I have been writing about stress for several weeks. We all have it. Stress lives all around us, and sometimes eats its way inside us, resulting in a cascade of events that change who we are and how we next respond to that world. Sometimes people respond to stress through drugs and alcohol, innocently but unfortunately increasing the very stress they are trying to overcome. As they begin to convince themselves they are not strong enough to manage the world around them, their stress goes up, they may use more, and find themselves in a dangerous running wheel like a rodent in a cage.
And yet each has the ability to manage stress in our modern world.1 But I believe we have to do it together. When we help someone else manage their stress we create not only our own sense of value, but resilience in the person we help.
On a daily basis I am astonished by that resilience of the kids at CASTLE, my program for adolescents challenged by addiction. One remarkable story follows another. Some kids are ready for sobriety, others are not even contemplating that drugs are a problem in their lives.
One boy overdosed on heroin and needed Narcan to live.
But in his current state of denial he has tried to convince himself he can still shoot dope, but just a little at a time.
next to her stash of marijuana. One day she woke up and realized how much her drug use had isolated her from her parents. She just wanted them to trust her again, so she had told them she needed help.
Yet another spoke about how she would get “free” DXM from the store, finally acknowledging that “free” meant stolen.
Another talked about his sadness that he had never felt loved enough, and that his parents loved his twin but crippled brother even more. His own drug and alcohol use were an escape but also a desperate attempt to be crippled by drugs: maybe then he would be more loved.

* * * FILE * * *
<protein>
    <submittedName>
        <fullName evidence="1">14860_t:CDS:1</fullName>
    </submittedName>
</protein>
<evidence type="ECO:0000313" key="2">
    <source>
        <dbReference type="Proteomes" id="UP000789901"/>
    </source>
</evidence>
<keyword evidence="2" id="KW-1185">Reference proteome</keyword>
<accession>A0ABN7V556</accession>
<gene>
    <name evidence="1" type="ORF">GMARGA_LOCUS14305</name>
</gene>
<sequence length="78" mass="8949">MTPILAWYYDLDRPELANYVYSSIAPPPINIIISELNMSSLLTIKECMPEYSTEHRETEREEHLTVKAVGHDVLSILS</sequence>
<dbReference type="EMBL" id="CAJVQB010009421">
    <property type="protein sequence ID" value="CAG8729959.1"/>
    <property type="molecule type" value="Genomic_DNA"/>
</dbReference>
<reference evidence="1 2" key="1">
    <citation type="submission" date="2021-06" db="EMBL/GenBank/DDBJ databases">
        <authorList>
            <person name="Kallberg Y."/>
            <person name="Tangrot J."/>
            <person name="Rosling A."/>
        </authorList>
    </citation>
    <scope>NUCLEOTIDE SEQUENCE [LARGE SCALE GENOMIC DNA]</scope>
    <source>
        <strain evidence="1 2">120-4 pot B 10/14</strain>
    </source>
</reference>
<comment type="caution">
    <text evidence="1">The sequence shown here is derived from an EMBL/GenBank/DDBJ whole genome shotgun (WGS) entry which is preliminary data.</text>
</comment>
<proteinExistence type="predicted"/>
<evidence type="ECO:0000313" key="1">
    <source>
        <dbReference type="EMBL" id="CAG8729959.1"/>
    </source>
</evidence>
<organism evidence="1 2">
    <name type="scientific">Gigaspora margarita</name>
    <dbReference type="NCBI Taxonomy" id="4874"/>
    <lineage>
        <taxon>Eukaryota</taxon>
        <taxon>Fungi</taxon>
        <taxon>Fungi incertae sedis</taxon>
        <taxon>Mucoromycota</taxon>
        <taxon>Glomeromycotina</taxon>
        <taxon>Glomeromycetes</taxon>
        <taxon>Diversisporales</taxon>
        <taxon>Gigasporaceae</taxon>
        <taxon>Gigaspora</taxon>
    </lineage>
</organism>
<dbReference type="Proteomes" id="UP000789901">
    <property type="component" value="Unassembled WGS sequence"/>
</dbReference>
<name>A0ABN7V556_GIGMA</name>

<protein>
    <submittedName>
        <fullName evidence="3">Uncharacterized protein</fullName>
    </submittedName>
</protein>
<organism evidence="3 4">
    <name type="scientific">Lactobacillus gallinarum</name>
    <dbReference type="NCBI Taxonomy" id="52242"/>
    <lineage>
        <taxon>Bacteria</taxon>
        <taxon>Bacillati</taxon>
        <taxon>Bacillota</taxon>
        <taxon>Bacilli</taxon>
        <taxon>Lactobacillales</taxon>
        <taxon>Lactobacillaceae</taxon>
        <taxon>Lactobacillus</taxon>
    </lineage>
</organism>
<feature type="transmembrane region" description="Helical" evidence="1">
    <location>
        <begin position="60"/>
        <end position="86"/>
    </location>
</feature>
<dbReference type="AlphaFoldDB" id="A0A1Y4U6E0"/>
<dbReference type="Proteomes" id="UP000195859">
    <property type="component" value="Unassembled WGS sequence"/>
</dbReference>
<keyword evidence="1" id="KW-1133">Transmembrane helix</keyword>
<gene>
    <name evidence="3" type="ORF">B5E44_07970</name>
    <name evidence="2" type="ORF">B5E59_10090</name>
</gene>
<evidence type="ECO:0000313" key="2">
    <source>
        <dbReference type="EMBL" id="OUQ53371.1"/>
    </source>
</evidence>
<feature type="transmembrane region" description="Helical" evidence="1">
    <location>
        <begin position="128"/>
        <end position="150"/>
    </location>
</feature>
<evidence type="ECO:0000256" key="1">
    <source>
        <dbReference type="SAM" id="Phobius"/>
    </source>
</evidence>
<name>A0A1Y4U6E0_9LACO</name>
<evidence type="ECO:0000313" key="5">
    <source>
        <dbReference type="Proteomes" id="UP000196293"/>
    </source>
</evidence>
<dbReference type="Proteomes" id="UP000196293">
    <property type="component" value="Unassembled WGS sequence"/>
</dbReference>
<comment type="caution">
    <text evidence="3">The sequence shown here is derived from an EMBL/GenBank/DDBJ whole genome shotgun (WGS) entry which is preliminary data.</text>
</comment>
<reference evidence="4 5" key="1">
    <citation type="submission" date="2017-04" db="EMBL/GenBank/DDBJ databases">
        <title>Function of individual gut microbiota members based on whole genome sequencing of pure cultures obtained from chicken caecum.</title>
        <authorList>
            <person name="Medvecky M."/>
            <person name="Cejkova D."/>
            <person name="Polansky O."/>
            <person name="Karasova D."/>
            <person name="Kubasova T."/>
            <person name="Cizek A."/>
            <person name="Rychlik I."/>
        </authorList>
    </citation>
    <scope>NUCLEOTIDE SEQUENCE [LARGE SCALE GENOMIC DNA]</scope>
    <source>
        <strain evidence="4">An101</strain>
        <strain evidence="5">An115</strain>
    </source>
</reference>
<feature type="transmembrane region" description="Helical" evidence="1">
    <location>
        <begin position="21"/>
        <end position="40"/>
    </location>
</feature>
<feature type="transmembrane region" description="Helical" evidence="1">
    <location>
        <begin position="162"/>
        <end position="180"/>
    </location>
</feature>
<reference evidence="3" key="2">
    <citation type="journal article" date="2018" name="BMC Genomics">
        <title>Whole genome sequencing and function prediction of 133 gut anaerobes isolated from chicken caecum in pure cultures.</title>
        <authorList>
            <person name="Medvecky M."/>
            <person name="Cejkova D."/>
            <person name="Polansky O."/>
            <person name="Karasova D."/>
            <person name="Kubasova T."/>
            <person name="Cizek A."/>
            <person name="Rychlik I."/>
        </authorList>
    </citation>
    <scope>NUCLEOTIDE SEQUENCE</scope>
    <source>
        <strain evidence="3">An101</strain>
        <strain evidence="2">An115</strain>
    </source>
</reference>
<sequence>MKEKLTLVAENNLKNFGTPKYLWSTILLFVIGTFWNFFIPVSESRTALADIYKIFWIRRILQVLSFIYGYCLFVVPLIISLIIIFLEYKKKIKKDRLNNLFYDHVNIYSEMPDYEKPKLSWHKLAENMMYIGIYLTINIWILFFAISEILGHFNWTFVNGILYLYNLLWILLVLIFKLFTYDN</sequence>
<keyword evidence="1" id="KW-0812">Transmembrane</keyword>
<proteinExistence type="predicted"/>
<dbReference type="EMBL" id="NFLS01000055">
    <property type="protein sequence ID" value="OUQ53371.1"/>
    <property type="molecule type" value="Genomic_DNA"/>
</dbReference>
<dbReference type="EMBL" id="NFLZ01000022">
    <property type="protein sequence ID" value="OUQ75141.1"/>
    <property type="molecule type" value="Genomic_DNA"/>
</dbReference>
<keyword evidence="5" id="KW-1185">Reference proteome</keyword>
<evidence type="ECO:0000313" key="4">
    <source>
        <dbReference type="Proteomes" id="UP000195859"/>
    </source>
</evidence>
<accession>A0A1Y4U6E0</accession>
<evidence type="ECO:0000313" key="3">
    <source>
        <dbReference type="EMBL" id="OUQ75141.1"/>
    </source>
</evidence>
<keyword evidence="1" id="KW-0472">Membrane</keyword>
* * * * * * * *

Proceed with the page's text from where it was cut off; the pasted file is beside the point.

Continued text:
Just the other day a 17-year-old girl, hooked on heroin, was determined to leave the program stating she felt the pillows were too hard. She was angry with me for not just agreeing to let her leave. “Why are you doing this to me?” she pleaded? “I don’t want to use. I’m not going to use.” I told her I was sure that in her heart of hearts she did not want to use heroin again. But addictions do not happen in the heart, they happen in the brain.
We spoke, got her father on the speaker phone, and she cried. He had promised to pick her up and was going to keep her word, but wanted her to really think about what she was doing.
She cried. He cried. Together they began to recognize how we all had a common enemy in heroin. Together we began to change the world around her, and as that happened, her inner world changed, and she decided to stay longer in the program and get more help to stay sober. I heard later that day the other kids had cheered, each going up to her and hugging her, praising her for her decision. She had helped to save a life that day: her own.
So how does a person stop using? With the help of all of us. Like stolen jewelry, it is the person on drugs who has been taken from us. The path to their sobriety is through us, and a deeper understanding of the brain that craves drugs and alcohol at that moment more than the companionship of another human.